Machaut in the Age of Motown

Machaut in the Age of Motown (2005) is a transcribed mashup of two pre-existing works: The Bells, written by Marvin Gaye (1970) as sung by The Originals, and Tels rit from the Remede de Fortune (1340) written by Guillaume de Machaut as sung by the Project Ars Nova Ensemble. It’s the fifth piece in a series called Machaut in the Machine Age, which I have been making every now and then since 1986 in response to the music and poetry of Guillaume de Machaut, the fabulous 14th century French composer.

Originally scored for soprano sax, clarinet, violin, bass, bells, vibes, piano, and drumset, I am happy to adapt the piece for your forces. You can download the score and listen to a live performance:

And you can listen to the original mashup of Marvin and Machaut on 7 November in A Book of Days.

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Liement me deport (Machaut in the Machine Age VI)

Liement me deport (2008) is the sixth piece in a series called Machaut in the Machine Age, which I have been making every now and then since 1986 in response to the music and poetry of Guillaume de Machaut, the fabulous 14th century French composer.

This one sets the first phrase of his virelais of the same name in two conflicting rhythmic versions which are sung in canon. While the idea is conceptually simple, it’s quite tricky to pull off: it’s a crazily intensified round. The “cantus firmus,” a long, slow line, can be played on harmonica or sung with processing. It’s an abstraction of the melody of Smile by Charlie Chaplin, which was introduced in the classic film, Modern Times. The words Liement me deport in medieval French mean something like Smile, though your heart is aching.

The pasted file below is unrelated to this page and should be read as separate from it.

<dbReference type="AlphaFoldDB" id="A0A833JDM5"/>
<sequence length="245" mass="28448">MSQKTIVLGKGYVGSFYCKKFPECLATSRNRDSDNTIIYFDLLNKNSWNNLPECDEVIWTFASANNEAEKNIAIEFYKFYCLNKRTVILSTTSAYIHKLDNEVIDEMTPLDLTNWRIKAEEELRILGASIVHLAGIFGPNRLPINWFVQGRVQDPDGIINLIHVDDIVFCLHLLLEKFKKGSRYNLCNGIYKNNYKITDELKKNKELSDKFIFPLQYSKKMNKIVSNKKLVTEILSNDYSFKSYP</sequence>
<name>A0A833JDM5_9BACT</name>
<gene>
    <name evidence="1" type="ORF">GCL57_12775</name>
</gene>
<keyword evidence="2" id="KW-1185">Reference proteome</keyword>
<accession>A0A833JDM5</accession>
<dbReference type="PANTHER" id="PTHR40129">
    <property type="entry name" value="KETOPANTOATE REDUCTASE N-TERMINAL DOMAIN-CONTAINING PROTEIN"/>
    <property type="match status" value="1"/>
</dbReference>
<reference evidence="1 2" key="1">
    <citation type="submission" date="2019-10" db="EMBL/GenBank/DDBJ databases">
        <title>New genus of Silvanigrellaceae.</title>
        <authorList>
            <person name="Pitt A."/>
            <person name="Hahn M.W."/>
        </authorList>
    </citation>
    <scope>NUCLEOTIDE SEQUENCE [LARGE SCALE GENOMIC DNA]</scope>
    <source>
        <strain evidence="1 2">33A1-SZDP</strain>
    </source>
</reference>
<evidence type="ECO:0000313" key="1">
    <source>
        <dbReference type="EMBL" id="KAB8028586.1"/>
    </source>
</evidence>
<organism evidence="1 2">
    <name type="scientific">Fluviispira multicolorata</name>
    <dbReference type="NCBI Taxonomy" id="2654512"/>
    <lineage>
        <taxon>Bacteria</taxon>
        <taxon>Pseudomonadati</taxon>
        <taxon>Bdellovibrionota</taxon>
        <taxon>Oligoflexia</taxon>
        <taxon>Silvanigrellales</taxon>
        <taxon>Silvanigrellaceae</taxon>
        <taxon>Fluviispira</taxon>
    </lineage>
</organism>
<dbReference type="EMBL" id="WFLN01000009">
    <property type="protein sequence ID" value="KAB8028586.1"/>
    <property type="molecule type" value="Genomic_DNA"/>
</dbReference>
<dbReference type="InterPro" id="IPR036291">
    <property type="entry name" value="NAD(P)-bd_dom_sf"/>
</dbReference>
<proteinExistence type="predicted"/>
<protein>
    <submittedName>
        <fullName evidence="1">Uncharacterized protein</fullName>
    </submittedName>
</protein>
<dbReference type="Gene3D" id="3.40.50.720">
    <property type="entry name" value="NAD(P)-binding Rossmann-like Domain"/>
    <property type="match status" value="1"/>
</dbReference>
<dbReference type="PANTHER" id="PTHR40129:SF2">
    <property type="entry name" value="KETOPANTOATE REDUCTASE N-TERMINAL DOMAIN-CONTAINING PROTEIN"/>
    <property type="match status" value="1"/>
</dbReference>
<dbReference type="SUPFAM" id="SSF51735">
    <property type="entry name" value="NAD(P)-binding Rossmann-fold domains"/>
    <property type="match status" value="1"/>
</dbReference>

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Liement me deport
Par samblant, mais je port,
Sans joie et sans deport,
Une si grief pointure
Que je sui au droit port
De mort, sans nul deport
Qui me pregne en sa cure.
Car quant de vo figure
La douce pourtraiture
Dedens mon cuer recort,
Espris sui d’une arsure
Ardant, crueuse et sure,
Pleinne de tout descort;
Car Desirs son effort
Fait de moy grever fort,
Mais j’ay cuer assez fort
Contre sa blesseüre.
Si ne me deconfort,
Car d’espoir me confort
Qui me donne confort
En vostre douceur pure.
Liement me deport.
Guillaume de Machaut (1300-1377)

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Smile though your heart is aching
Smile even though it’s breaking.
When there are clouds in the sky
you’ll get by.

If you smile through your fear and sorrow
Smile and maybe tomorrow
You’ll see the sun come shining through
For you.

Light up your face with gladness,
Hide every trace of sadness.
Although a tear may be ever so near

That’s the time you must keep on trying
Smile, what’s the use of crying.
You’ll find that life is still worthwhile-
If you just smile.

That’s the time you must keep on trying
Smile, what’s the use of crying.
You’ll find that life is still worthwhile-
If you just smile.
Charlie Chaplin (1889-1977)

Liement me deport is September 17th in A Book of Days.